Want to be spontaneous? For once, try to let go of fears and just go somewhere for some adventures. All you have to do is identify certain places or countries you want to visit, check and book cheap accommodations HERE then off you go. Oh of course, once you find cheap places to stay you also have to book your flights if you need to fly. Enjoy the uncertainty!


Smile with your eyes

Photo by miaymarch.com

Photo by miaymarch.com

I’ve always considered New Year as a symbol of hope and renewal. I welcomed 2015 with positive anticipation. And for the first time in six years, I get to spend it with my family. Unfortunately, as much as I wanted it to be my “kick-ass awesome year” ever, some things are just out of my hands. My yet to be resolved past mingled with dramatic changes in both my present and future professional and personal life.

If there is one word that can epitomise my life in the first quarter of 2015, it will be ESTUARY.

Amidst all these lies my resolve to empower myself.

Being a photography enthusiast — as you may have noticed from most of my Facebook and Instagram posts– I wanted this transitional stage in my life captured. This became more timely with my birthday turning me to the last year of my twenties.

As fate would have it, I bumped into the blog of Mia and saw her “Love you now, love you more after” photoshoot concept. Reading about this session felt like reading my thoughts on screen. She nailed what I had in mind.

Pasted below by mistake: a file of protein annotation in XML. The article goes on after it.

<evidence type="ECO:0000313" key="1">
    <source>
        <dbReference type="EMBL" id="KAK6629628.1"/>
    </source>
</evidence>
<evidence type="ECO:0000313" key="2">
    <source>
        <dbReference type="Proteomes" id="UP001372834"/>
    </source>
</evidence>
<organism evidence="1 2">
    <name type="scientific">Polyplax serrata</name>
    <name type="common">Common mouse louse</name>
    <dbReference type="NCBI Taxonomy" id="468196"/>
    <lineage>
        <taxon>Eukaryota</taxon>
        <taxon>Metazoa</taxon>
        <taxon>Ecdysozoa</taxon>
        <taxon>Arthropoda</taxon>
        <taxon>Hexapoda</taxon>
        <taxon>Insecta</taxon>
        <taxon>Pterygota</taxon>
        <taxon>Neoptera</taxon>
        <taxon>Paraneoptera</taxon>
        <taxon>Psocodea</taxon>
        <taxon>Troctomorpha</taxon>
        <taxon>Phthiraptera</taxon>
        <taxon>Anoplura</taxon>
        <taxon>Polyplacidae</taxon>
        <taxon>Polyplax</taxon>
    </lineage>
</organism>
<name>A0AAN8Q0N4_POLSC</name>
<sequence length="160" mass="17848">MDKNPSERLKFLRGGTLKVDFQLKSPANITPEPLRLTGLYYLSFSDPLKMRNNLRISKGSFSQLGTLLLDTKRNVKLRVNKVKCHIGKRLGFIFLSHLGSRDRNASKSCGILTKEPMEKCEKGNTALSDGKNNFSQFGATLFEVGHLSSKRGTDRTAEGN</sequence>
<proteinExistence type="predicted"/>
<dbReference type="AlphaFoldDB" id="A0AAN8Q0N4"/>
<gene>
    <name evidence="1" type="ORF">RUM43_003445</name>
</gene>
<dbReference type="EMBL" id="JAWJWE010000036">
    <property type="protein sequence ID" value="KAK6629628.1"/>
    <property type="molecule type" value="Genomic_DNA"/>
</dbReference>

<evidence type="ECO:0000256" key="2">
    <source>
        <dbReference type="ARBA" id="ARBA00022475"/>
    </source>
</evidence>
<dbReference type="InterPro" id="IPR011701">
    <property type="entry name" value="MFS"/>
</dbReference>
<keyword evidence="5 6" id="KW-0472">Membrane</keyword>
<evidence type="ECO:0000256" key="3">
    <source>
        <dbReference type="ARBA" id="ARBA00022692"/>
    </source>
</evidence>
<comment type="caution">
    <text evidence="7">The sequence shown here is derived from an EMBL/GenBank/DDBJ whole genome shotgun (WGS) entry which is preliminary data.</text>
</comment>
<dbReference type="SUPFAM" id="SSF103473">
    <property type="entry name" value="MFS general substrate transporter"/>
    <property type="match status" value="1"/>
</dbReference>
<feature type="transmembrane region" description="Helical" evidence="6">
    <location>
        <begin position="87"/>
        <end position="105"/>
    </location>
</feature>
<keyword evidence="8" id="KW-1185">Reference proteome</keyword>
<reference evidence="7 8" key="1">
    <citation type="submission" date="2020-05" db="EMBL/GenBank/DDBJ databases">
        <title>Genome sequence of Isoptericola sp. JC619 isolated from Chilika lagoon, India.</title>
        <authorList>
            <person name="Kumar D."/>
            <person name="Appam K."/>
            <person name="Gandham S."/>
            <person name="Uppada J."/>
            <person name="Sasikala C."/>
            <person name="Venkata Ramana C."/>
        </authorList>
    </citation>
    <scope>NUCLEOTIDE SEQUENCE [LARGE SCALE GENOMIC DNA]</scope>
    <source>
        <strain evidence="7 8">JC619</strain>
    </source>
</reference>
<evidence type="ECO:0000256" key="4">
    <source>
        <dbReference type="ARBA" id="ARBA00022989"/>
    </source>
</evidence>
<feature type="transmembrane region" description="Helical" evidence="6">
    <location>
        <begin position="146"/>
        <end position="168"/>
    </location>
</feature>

“Smile with your eyes,” Mia asked me several times. It was my first professional photoshoot so I would have felt like a star in front of her lens. But no, all I had were unwelcomed thoughts flooding on me. I felt I was not okay yet. I didn’t want to pretend to be smiling sweetly but felt like in an emotional tornado inside – yep, going to Sydney in less than 3 months from now creeps me out like anything too. Change is always scary, huh! – The worst deception is that of our own self, indeed.

I was once asked what it is to be an empowered woman. My response was simple: an empowered woman is one who is able to make informed decisions for herself and is able to maximise her full potential.

And then it hit me.

Mary Antonette Abello

An empowered woman is one who is able to celebrate her strength and vulnerability; embrace her brokenness and nurture her inner power; forgive her past and high five the future as she can’t be truly bothered by it yet because being in the present moment is paramount. Amidst any storm she will carry on. She will choose selfless love over possession and integrity over personal gains. She will not be crippled by discrimination, abandonment nor injustice. She will rise, speak and act. She will respect herself.

She will smile with her eyes.

Cheers to womanhood! And this may just be a kick-ass awesome year after all!

P.S. If you are in Bangkok and up for a photoshoot for yourself or your family, then Mia (photographer) and Erika (make-up artist) is the team for you. What makes them different from those in the studio is the personal touch. They make sure you are comfortable and they allow you to take your time. And they are sooo fun to be with too!